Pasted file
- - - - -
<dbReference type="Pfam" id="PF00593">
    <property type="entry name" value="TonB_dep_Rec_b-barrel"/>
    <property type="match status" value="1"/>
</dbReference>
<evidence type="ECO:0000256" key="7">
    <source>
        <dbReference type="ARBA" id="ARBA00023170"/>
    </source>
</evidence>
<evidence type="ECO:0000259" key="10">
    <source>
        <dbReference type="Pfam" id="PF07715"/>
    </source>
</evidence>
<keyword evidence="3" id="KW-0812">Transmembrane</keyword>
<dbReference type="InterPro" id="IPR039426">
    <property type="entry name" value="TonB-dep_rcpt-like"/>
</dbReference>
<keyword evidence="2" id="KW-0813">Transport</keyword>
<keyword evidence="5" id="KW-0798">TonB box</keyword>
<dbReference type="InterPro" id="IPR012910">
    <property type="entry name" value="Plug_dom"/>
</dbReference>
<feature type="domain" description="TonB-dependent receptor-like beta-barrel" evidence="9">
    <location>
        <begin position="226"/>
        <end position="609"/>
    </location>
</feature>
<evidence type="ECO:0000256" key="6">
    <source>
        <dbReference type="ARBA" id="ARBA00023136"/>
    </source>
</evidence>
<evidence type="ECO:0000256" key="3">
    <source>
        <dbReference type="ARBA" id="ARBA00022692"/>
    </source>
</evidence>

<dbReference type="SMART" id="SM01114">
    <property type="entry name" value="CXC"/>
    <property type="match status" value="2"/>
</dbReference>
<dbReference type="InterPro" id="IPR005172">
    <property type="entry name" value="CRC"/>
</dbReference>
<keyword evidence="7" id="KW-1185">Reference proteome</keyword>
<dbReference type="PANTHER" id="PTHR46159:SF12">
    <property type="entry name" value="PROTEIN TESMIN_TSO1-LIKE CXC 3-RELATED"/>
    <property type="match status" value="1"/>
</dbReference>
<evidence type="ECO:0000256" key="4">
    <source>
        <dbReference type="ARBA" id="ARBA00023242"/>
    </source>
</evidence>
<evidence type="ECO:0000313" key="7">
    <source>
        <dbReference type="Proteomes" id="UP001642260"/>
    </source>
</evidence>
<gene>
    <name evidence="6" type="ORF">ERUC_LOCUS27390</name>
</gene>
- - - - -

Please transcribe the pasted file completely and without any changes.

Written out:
<dbReference type="Pfam" id="PF00593">
    <property type="entry name" value="TonB_dep_Rec_b-barrel"/>
    <property type="match status" value="1"/>
</dbReference>
<evidence type="ECO:0000256" key="7">
    <source>
        <dbReference type="ARBA" id="ARBA00023170"/>
    </source>
</evidence>
<evidence type="ECO:0000259" key="10">
    <source>
        <dbReference type="Pfam" id="PF07715"/>
    </source>
</evidence>
<keyword evidence="3" id="KW-0812">Transmembrane</keyword>
<dbReference type="InterPro" id="IPR039426">
    <property type="entry name" value="TonB-dep_rcpt-like"/>
</dbReference>
<keyword evidence="2" id="KW-0813">Transport</keyword>
<keyword evidence="5" id="KW-0798">TonB box</keyword>
<dbReference type="InterPro" id="IPR012910">
    <property type="entry name" value="Plug_dom"/>
</dbReference>
<feature type="domain" description="TonB-dependent receptor-like beta-barrel" evidence="9">
    <location>
        <begin position="226"/>
        <end position="609"/>
    </location>
</feature>
<evidence type="ECO:0000256" key="6">
    <source>
        <dbReference type="ARBA" id="ARBA00023136"/>
    </source>
</evidence>
<evidence type="ECO:0000256" key="3">
    <source>
        <dbReference type="ARBA" id="ARBA00022692"/>
    </source>
</evidence>

<dbReference type="SMART" id="SM01114">
    <property type="entry name" value="CXC"/>
    <property type="match status" value="2"/>
</dbReference>
<dbReference type="InterPro" id="IPR005172">
    <property type="entry name" value="CRC"/>
</dbReference>
<keyword evidence="7" id="KW-1185">Reference proteome</keyword>
<dbReference type="PANTHER" id="PTHR46159:SF12">
    <property type="entry name" value="PROTEIN TESMIN_TSO1-LIKE CXC 3-RELATED"/>
    <property type="match status" value="1"/>
</dbReference>
<evidence type="ECO:0000256" key="4">
    <source>
        <dbReference type="ARBA" id="ARBA00023242"/>
    </source>
</evidence>
<evidence type="ECO:0000313" key="7">
    <source>
        <dbReference type="Proteomes" id="UP001642260"/>
    </source>
</evidence>
<gene>
    <name evidence="6" type="ORF">ERUC_LOCUS27390</name>
</gene>